October 2 2012
Why Did the Administration Embrace the "Blame the Video" Meme?
Richard M. Nixon lost his presidency over the cover-up of the Watergate break-in, which left no casualties. This gave rise to a Washington axiom: the cover-up is worse than the crime.
The cover-up of the murder of four U.S. citizens, including our ambassador, at U.S. diplomatic installations in Libya, is arguably more serious than Watergate.
Nixon’s election-year cover-up of a third-rate burglary was stupid, but the current attempt to obscure what is going on in the Middle East makes a grim kind of sense: it is aimed at hiding the collapse of a naive foreign policy and concealing this administration’s inadequate response to what will come to be regarded as a defining moment in Barack Obama's presidency.
If former President Bill Clinton seemingly bailed out President Can’t on economic issues, it could be that Hillary Clinton’s invocation of the 3 am call will come back to haunt him on the international front.
Bret Stephens has a tick tock on how the administration handled the terrorist attack in Libya. It is a saga of “story-switching and stonewalling” that began in the Oval office at 5 pm on September 11.
President Obama, the secretary of defense the national security adviser, and the chairman of the Joint Chiefs of Staff were present and they knew that the mission in Benghazi had been under assault for about an hour and a half and that thirty U.S. citizens were in mortal danger.
There was no serious consideration, according to sources, of intervention because it might offend the Libyan “government” by violating its sovereignty. The State Department dismissed as “unrealistic” the possibility of sending a plane from a U.S. base just 450 miles away.
The administration had known that in June there were some smaller terrorist attacks in Libya but didn’t take any steps to prevent further ones because the local security had handled those well.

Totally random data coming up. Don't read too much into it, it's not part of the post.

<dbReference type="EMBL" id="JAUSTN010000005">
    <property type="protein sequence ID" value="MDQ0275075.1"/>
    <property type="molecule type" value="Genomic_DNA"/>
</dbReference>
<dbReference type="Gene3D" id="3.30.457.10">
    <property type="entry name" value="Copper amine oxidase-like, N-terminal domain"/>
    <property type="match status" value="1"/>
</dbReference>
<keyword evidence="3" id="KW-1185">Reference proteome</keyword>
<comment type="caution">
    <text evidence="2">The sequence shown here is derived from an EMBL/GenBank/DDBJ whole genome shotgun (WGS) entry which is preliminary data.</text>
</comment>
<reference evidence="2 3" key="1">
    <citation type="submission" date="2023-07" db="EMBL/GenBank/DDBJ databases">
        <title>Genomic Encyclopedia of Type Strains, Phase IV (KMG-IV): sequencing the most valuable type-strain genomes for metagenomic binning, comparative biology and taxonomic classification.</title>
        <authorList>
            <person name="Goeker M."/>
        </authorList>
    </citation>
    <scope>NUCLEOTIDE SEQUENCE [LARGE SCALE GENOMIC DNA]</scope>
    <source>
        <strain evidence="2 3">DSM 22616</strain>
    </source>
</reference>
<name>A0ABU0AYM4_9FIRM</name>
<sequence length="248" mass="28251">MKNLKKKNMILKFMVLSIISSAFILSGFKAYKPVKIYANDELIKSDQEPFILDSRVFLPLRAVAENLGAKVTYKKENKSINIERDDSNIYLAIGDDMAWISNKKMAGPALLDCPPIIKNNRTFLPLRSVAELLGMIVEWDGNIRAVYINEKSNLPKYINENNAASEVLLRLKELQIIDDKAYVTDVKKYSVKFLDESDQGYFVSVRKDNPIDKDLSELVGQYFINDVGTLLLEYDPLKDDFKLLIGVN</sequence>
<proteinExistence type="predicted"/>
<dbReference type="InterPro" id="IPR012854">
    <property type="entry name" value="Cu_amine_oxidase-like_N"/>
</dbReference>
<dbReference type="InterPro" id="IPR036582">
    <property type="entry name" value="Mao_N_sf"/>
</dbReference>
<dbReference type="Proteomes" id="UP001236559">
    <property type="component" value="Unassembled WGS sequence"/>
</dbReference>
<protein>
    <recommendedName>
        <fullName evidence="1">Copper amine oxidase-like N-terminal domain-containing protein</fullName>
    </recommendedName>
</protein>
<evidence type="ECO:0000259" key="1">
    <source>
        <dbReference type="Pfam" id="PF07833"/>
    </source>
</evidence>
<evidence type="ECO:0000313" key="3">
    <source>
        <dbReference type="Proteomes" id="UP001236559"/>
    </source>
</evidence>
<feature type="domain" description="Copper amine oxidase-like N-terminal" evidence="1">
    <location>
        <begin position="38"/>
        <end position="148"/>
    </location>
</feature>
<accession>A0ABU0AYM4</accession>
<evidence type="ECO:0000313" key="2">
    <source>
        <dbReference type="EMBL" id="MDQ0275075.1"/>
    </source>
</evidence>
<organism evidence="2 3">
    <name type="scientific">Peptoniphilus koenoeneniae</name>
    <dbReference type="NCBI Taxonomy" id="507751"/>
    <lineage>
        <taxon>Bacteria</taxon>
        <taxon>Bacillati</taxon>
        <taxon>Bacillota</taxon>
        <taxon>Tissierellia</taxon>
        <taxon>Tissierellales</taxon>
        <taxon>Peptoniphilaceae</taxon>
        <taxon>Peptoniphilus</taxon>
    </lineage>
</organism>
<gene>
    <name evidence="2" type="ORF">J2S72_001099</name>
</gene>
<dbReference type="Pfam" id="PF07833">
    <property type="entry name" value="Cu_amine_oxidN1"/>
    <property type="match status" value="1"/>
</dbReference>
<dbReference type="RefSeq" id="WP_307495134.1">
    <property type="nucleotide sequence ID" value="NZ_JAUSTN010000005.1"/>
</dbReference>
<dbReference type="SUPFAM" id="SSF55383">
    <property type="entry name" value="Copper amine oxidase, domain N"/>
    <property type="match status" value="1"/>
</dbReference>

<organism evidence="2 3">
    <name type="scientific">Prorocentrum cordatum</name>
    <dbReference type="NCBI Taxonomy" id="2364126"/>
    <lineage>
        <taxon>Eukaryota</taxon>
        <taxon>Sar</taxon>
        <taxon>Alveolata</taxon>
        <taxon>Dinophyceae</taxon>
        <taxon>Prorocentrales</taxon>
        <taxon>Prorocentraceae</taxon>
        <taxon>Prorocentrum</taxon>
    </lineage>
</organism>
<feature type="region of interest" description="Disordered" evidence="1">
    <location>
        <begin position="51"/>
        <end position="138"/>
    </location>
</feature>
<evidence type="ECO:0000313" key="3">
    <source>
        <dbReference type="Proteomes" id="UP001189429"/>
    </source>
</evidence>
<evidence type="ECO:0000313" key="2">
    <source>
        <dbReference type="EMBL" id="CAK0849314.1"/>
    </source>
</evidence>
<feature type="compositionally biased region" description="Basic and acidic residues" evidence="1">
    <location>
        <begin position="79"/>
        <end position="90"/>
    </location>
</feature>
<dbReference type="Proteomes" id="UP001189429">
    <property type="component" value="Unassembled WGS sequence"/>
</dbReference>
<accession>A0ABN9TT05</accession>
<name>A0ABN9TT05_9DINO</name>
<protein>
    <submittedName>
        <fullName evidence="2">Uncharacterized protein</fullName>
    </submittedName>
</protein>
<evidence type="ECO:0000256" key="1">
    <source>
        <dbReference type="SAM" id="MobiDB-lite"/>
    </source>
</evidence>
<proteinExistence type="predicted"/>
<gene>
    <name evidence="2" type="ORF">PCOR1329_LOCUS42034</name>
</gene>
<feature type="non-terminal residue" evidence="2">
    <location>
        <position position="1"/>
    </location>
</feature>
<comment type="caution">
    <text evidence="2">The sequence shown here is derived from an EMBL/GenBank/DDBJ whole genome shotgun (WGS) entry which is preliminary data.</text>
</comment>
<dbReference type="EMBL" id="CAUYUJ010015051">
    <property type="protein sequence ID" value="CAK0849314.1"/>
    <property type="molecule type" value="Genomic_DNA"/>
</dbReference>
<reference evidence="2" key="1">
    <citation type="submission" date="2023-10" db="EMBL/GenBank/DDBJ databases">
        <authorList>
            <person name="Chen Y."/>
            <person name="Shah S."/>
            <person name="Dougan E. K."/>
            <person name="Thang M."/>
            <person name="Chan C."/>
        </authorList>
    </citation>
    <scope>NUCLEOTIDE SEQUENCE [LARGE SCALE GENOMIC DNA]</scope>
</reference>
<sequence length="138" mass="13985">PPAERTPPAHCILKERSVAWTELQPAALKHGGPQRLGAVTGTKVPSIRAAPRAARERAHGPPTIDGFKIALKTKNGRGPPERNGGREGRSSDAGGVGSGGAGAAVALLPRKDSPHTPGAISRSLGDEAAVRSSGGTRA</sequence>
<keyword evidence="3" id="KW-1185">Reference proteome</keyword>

The bigger question is why the administration adopted the idea that the attack wasn’t a terrorist attack and latched onto the “jihadist narrative” that a video clip was the cause. These questions are arguably more important than, say, when Richard M. Nixon knew about the Watergate break-in that left no casualties. Like Watergate, however, these questions also revolve around the character and virtue of our leaders.
Stephens sums up the situation:
The U.S. ignores warnings of a parlous security situation in Benghazi. Nothing happens because nobody is really paying attention, especially in an election year, and because Libya is supposed to be a foreign-policy success. When something does happen, the administration's concerns for the safety of Americans are subordinated to considerations of Libyan "sovereignty" and the need for "permission." After the attack the administration blames a video, perhaps because it would be politically inconvenient to note that al Qaeda is far from defeated, and that we are no more popular under Mr. Obama than we were under George W. Bush. Denouncing the video also appeals to the administration's reflexive habits of blaming America first. Once that story falls apart, it's time to blame the intel munchkins and move on.
It was five in the afternoon when Mr. Obama took his 3 a.m. call. He still flubbed it.
Watergate emerged in the lead-up to an election. Nixon won that election by a landslide, but Watergate, you just might recall, was not over.
How absurd is the claim that the Libyan attack was the result of a movie? Don’t miss Peter Kirsanow’s “report” on a “stunning historical discovery:” a memorandum by former Japanese Emperor Hirohito revealing that the root cause of Pearl Harbor was a Charlie Chaplin film mocking Japanese cuisine.
Meanwhile, kudos to CNN (h/t Hot Air) for being an MSN outlet willing to dig for the truth on this.